negotiations both parties remember that the best severance agreements are
 those that are mutually beneficial to the employer and the employee.
     DBM has worked with thousands of companies to create equitable severance
 packages. Based on its more than 30 years of experience, DBM has identified
 the following seven items that are typical components in severance packages:
 
     1.  Severance Pay - Although they are not legally bound to do so
         (unless by an employment contract or union agreement), most companies
         will provide severance pay to bridge the gap between jobs.
 
     2.  Outplacement - Approximately 80% of employers in the U.S. provide
         outplacement services to laid-off employees.
 
     3.  Medical Insurance - Employers must, according to law, offer employees
         COBRA coverage for 18 months after they have left the organization.
         There is a period of time before COBRA coverage becomes available to
         employees; however, many employers continue company coverage through
         the period of severance before it becomes available.
 
     4.  Vacation Pay - If a company allows its employees to accrue vacation
         time from one year to the next, employees who have been laid off
         should remember to account for their unused and accrued vacation time.
 
     5.  Bridging to Retirement - Companies are often willing to grant time for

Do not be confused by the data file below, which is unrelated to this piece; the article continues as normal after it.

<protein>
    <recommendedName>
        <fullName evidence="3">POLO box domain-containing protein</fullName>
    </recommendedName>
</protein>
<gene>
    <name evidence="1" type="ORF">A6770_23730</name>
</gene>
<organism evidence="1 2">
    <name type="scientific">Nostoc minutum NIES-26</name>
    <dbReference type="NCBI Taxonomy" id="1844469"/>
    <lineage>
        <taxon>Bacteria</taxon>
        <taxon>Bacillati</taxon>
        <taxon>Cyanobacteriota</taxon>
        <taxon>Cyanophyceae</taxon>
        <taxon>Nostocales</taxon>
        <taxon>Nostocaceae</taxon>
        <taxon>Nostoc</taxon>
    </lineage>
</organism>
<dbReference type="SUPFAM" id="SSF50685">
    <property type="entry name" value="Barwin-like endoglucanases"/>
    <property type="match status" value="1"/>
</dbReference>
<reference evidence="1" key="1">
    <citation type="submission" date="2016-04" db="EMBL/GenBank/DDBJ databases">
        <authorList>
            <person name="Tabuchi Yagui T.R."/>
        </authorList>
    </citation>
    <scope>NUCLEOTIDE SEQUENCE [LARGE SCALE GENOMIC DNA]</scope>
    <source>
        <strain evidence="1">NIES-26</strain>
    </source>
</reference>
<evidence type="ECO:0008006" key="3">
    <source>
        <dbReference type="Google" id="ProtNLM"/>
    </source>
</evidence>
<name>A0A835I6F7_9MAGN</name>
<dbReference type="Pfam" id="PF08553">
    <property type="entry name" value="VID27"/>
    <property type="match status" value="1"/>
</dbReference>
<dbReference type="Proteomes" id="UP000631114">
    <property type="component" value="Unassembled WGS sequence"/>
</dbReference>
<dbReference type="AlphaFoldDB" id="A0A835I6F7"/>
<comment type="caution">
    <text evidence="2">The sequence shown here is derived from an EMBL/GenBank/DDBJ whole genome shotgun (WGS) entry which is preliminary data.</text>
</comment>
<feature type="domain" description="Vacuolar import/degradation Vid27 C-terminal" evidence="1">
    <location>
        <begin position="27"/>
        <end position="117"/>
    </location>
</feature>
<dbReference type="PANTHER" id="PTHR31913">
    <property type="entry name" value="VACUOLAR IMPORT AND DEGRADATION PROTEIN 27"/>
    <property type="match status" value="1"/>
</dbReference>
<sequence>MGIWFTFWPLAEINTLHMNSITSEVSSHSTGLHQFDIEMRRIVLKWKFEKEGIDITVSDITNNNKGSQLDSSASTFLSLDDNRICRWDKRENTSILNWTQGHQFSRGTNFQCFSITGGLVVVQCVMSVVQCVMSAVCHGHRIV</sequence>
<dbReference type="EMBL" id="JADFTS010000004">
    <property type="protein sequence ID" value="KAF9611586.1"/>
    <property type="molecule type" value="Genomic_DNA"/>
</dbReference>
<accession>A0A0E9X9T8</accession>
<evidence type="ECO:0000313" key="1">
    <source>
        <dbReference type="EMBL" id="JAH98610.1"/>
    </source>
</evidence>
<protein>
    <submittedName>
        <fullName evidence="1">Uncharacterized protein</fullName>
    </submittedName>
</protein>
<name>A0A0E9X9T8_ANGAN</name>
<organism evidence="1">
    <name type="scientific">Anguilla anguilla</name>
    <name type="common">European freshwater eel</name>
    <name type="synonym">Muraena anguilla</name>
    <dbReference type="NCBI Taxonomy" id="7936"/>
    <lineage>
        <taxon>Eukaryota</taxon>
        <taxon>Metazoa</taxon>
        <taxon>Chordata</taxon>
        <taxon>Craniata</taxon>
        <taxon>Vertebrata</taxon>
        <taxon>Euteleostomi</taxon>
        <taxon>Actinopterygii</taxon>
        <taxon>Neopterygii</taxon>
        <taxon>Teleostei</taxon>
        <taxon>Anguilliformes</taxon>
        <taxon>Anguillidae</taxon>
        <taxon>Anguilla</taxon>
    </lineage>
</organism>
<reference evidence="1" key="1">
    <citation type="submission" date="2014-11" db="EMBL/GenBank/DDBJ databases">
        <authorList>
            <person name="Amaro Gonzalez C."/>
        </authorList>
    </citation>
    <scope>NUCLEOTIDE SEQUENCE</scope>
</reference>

bridging to retirement if an employee is within a few years of
         eligibility for either early or normal (full) retirement. This is
         usually in the form of adding years to age and service - Eg. 3 + 3
         (three years added to age, three years to service). If the company
         pension plan is funded, this costs little for a company to give.
 
     6.  Stock Options - Generally, departing employees have 90 days after
         they've been laid off to exercise vested stock options before they are
         lost. Employees can negotiate, however, to have this period extended
         and even have unvested options become exercisable.
 
     7.  Noncompete Agreements - If employees are asked to sign one of these,
         they should not sign it immediately. This is a case where it is best
         to consult with an attorney.
 
     In addition, here is a list of other benefits that might be included in a
 severance package:
 
     Long-term disability                      Temporary disability
     Life insurance conversion privileges      Long-term care
     Accidental death and dismemberment        401K plan conversion
     Employee loan                             Employee Assistance Plan (EAP)
     Tuition refund plan                       Relocation
 
     "Being aware of what is usually found in a severance package can give both
 the employee and the employer leverage at the negotiating table. A clear
 understanding of what is reasonable and acceptable in an equitable severance
 agreement helps to prepare for the uncertainties of the future," said Hollett.
 
     Drake Beam Morin is the worldwide leader in providing strategic solutions
 that help organizations align their workforces to meet changing business
 needs. Known for over 30 years for its innovative and effective career
 transition services, Drake Beam Morin provides services in employee selection,
 development, retention, and transition. Drake Beam Morin now has more than 200
 offices in over 40 countries. Visit Drake Beam Morin at http://www.dbm.com.
 
     Contact:  Shari Fryer / Drake Beam Morin
               203-961-7786; shari_fryer@dbm.com
 
               Rachel Leung / Earle Palmer Brown
               203-705-9233; rleung@epb.com
 
 SOURCE  Drake Beam Morin